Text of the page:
We also want to state upfront that psychedelics are powerful and have serious risks, just like many medicines and surgical procedures, deep spiritual practices, and other drugs. The biggest risk appears to be destabilizing anxiety or fearfulness—which can happen during the experience but also afterwards—(though recent research indicates that adverse experiences do not appear to accompany permanent decrements to mental health.)

Another risk may be the link between psychosis and psychedelic use. This link dates back to reports of “acid casualties” during the 1960s. Indeed, in his clinical practice, paediatric psychiatrist, Charles Grob, attests to having observed hallucinogen persisting perception disorder (HPPD), in which a trip never seems to end. Nevertheless, recent population-level data suggests that this link may actually not exist. The population-level risk of psychosis is of unclear size but appears to be similar to what is reported for cannabis. (Of course, for individuals with a genetic predisposition towards conditions such as schizotypy or schizophrenia this risk may be amplified).

A third risk is that a person under the influence of these drugs may be more susceptible to exploitation. And this risk is not negligible. It is also one of the reasons why the Central Intelligence Agency (CIA) experimented with psychedelics themselves. Incidentally, the CIA may have inadvertently spurred the hippie movement in the Bay area when they selected Robert Hunter, legendary song writer for the Grateful Dead, and Ken Kesey, author and Magic Bus funder, to try LSD as part of the experimental MK Ultra project. The CIA found LSD to be ultimately inadequate for inducing mind-control or veracity, but recent research has found that LSD can make people more suggestible to influence. Today, individuals may be increasingly putting themselves at risk when, forced to leave their country to experience these substances—for example via ayahuasca retreating—they fail to do enough research and find themselves in the hands of an unsavoury shaman. Psychedelics truly are no joke. However, the pros appear to outweigh the cons, especially when the cons are conscientiously and responsibly addressed. Below, we discuss the use of psychedelics in psychotherapy, creativity and innovation, and religion.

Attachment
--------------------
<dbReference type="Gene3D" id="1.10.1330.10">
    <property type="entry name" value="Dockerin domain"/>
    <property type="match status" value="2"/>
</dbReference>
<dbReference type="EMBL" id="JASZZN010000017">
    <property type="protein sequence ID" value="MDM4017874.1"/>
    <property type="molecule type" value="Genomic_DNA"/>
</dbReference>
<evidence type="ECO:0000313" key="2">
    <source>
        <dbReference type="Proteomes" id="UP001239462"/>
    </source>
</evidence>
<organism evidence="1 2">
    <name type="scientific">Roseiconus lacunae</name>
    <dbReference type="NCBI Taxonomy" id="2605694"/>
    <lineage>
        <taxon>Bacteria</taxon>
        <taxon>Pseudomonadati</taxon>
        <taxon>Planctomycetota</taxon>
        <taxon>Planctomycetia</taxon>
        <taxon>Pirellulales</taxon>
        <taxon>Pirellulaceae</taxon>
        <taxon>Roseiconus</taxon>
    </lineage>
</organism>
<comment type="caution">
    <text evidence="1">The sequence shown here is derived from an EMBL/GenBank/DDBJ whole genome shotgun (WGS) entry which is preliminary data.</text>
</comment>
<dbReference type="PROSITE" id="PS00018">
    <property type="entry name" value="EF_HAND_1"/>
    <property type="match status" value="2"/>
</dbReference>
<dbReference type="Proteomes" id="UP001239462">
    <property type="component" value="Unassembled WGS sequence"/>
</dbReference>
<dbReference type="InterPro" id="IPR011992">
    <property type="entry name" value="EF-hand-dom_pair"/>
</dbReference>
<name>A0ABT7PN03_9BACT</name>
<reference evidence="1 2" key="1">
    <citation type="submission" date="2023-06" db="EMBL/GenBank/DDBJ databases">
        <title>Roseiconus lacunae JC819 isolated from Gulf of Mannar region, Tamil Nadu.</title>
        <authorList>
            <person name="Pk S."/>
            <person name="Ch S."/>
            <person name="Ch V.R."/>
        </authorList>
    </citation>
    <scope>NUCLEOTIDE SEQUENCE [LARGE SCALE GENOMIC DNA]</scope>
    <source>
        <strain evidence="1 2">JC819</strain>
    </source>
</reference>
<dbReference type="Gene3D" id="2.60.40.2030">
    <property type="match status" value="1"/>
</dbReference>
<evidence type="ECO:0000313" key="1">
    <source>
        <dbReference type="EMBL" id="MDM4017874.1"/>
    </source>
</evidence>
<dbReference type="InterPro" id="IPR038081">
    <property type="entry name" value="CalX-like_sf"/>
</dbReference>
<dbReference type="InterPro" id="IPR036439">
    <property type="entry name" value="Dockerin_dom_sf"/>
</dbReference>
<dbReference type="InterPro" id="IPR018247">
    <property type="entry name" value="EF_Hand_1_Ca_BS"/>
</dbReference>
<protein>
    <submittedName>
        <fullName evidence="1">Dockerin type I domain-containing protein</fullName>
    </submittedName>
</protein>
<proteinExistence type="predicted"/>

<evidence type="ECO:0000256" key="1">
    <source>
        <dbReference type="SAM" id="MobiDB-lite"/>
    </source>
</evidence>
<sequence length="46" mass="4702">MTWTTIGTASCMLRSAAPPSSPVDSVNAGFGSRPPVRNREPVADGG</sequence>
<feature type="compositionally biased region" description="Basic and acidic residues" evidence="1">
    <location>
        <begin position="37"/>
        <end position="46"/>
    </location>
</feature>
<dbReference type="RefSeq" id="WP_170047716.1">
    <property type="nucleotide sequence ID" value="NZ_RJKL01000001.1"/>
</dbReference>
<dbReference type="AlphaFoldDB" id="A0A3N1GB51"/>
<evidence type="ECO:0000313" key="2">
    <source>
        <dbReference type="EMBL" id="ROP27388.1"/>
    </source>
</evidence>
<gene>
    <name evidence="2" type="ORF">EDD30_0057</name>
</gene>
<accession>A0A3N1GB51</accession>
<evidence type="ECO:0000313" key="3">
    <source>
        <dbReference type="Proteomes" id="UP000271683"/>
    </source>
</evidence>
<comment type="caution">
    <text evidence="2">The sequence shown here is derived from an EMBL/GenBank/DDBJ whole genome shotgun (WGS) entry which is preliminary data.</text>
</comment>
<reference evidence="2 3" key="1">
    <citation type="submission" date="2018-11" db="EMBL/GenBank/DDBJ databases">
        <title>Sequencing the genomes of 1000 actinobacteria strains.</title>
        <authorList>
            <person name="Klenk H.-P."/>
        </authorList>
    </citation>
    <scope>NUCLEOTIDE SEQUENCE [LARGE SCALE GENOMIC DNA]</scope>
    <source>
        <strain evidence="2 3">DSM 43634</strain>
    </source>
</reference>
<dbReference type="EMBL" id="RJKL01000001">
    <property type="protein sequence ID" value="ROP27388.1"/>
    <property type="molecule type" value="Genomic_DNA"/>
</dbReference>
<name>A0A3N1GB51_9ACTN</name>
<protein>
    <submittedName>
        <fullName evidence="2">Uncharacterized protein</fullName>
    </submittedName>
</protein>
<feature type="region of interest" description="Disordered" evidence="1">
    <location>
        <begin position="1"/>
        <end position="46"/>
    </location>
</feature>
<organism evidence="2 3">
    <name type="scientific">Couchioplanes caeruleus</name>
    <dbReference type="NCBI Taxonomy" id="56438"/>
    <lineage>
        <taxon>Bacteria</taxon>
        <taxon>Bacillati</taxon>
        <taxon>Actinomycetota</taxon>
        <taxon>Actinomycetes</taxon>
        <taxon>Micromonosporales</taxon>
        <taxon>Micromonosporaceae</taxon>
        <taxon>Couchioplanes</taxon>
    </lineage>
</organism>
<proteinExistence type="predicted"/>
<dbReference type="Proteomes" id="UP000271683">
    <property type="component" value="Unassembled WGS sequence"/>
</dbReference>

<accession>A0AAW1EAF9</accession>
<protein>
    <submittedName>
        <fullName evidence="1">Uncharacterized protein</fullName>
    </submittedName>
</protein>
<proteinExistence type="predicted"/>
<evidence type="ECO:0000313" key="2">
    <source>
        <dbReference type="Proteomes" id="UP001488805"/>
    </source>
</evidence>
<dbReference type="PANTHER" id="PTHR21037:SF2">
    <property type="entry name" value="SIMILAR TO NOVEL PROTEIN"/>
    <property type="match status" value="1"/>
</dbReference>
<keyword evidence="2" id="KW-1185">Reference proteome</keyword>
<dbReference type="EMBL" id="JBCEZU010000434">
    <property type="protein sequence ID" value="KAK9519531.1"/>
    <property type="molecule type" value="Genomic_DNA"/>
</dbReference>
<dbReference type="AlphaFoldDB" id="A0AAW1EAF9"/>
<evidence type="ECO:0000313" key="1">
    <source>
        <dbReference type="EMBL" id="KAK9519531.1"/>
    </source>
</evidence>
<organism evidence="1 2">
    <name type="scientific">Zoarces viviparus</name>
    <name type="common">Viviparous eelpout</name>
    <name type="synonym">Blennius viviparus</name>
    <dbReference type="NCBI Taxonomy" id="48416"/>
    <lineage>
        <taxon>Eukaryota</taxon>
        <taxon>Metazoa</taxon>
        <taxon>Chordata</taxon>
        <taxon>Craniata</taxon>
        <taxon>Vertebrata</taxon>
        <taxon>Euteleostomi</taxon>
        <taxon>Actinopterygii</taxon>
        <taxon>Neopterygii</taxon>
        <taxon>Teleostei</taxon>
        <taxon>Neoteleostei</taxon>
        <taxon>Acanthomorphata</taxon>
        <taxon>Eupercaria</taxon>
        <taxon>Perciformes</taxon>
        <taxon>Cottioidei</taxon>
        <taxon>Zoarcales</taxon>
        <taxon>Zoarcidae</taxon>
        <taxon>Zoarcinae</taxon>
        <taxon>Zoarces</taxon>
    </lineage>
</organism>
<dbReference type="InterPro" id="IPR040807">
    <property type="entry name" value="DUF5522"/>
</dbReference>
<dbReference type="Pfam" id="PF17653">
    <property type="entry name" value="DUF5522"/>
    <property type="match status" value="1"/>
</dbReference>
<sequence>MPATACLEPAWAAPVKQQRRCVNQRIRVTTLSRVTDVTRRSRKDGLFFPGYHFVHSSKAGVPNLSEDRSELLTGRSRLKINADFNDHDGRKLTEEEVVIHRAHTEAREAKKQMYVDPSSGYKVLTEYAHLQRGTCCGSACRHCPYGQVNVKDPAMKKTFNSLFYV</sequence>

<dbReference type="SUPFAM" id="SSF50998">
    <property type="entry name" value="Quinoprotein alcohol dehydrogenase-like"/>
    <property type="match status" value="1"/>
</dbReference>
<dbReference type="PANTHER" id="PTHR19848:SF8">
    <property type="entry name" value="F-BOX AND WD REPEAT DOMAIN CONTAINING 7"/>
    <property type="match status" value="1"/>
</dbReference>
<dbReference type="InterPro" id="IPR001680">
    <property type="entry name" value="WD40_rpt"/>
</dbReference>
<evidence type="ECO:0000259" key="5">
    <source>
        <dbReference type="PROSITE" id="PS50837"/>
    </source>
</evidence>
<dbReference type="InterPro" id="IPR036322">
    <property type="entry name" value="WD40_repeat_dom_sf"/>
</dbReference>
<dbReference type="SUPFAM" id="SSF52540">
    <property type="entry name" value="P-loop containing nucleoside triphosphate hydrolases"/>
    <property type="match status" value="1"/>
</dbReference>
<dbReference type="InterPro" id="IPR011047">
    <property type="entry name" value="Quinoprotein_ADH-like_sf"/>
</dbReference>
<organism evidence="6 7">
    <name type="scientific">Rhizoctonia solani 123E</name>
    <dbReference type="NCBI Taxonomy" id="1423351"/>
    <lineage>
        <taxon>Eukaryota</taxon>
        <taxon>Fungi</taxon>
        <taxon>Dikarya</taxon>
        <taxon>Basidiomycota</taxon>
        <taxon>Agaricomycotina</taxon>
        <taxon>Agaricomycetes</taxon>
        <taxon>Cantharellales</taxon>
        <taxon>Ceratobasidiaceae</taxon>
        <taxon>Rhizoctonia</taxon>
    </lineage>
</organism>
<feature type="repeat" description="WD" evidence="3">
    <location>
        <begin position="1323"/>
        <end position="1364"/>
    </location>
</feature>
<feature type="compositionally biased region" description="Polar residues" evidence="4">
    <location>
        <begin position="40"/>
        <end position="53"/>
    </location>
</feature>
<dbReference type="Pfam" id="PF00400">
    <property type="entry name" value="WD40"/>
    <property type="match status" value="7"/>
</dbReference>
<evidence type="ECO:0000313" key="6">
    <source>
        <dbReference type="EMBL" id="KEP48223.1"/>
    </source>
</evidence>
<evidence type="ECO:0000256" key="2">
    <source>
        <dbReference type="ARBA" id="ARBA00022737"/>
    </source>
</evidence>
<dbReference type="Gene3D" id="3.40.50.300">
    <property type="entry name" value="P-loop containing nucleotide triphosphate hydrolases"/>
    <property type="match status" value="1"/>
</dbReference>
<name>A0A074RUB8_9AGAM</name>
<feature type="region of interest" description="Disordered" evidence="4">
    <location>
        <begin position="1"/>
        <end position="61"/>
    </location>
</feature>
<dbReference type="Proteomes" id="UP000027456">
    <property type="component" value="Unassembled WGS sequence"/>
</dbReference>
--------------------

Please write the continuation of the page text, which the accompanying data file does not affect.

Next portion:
The use of psychedelics in psychotherapy has a surprisingly long history. In fact, as early as the 1950s and 1960s, psychedelics were used as an accompaniment to psychoanalytic approaches to psychotherapy. One early practitioner was Stanislav Groff who used psychedelics as a means of exploring unresolved emotional trauma. Although interest stalled due to government bans on these substances, over the last ten years interest has been renewed. Some have called this renewed interest a “psychedelic renaissance,” as it has resulted in research targeting all manner of mental disorders such as treatment-resistant addiction, depression, existential anxiety otherwise known as terminal illness-related anxiety and depression. For example, a recent study used psilocybin to give people with late stage cancer a greater sense of peace as they faced death. Ibogaine, derived from the Iboga plant and used in traditional Central African medicine, is theorized to be able to suppress the cravings for opiates. These cravings return if people go back to their old life because so many addiction cues remain present, but ibogaine-assisted psychotherapy appears to furnish addicts with an invaluable start on recovery.

The mechanism of action remains somewhat unclear for these treatments, but scientists agree that the effects stem not only from neurochemical exchanges, but also from the experiences people have—the thoughts, feelings, memories, that percolate up. That is, action is not only taking place on the physiological level, as with most drugs, but also on the experiential level. Some specific proposed mechanisms include mystical experience, lowered experiential avoidance and increased psychological flexibility, enhanced emotion regulation, loosened i.e., unconstrained, childlike cognition where many more neural pathways are opened up.

And that psychedelics have been found to be efficacious in the treatment of addiction probably should not come as a surprise. When Bill W. founded Alcoholics Anonymous (AA) a key insight was that recovery from treatment resistant alcoholism needed a spiritual impetus—the craving, destructive “ego” of the addict had to be realigned with a much broader and more profound sense of “Self”, in Jungian terms, or the “Higher Power,” in AA terms (in fact, Bill W. wrote a letter to Jung to thank him as well as William James for his work on religious experience). Among the tools that Bill W. turned to for spiritual realignment, LSD was central. Most people today think of psychedelics as recreational drugs, but Bill W. regarded them as conduits to mystical experience and God, LSD being chief among them as the most rapid way to get there.

In sum, psychedelics have the potential to ease a great deal of suffering through their use as psychotherapeutic tools. In all modern research studies, psychedelics are used in conjunction with other validated therapeutic tools, such as cognitive behavioral therapy, and the care of skilled professionals. At the same time, the serious risks associated with psychedelics mean that administering them within a controlled setting by licensed clinicians is advisable. We are not arguing for self-administration.

Creativity and Innovation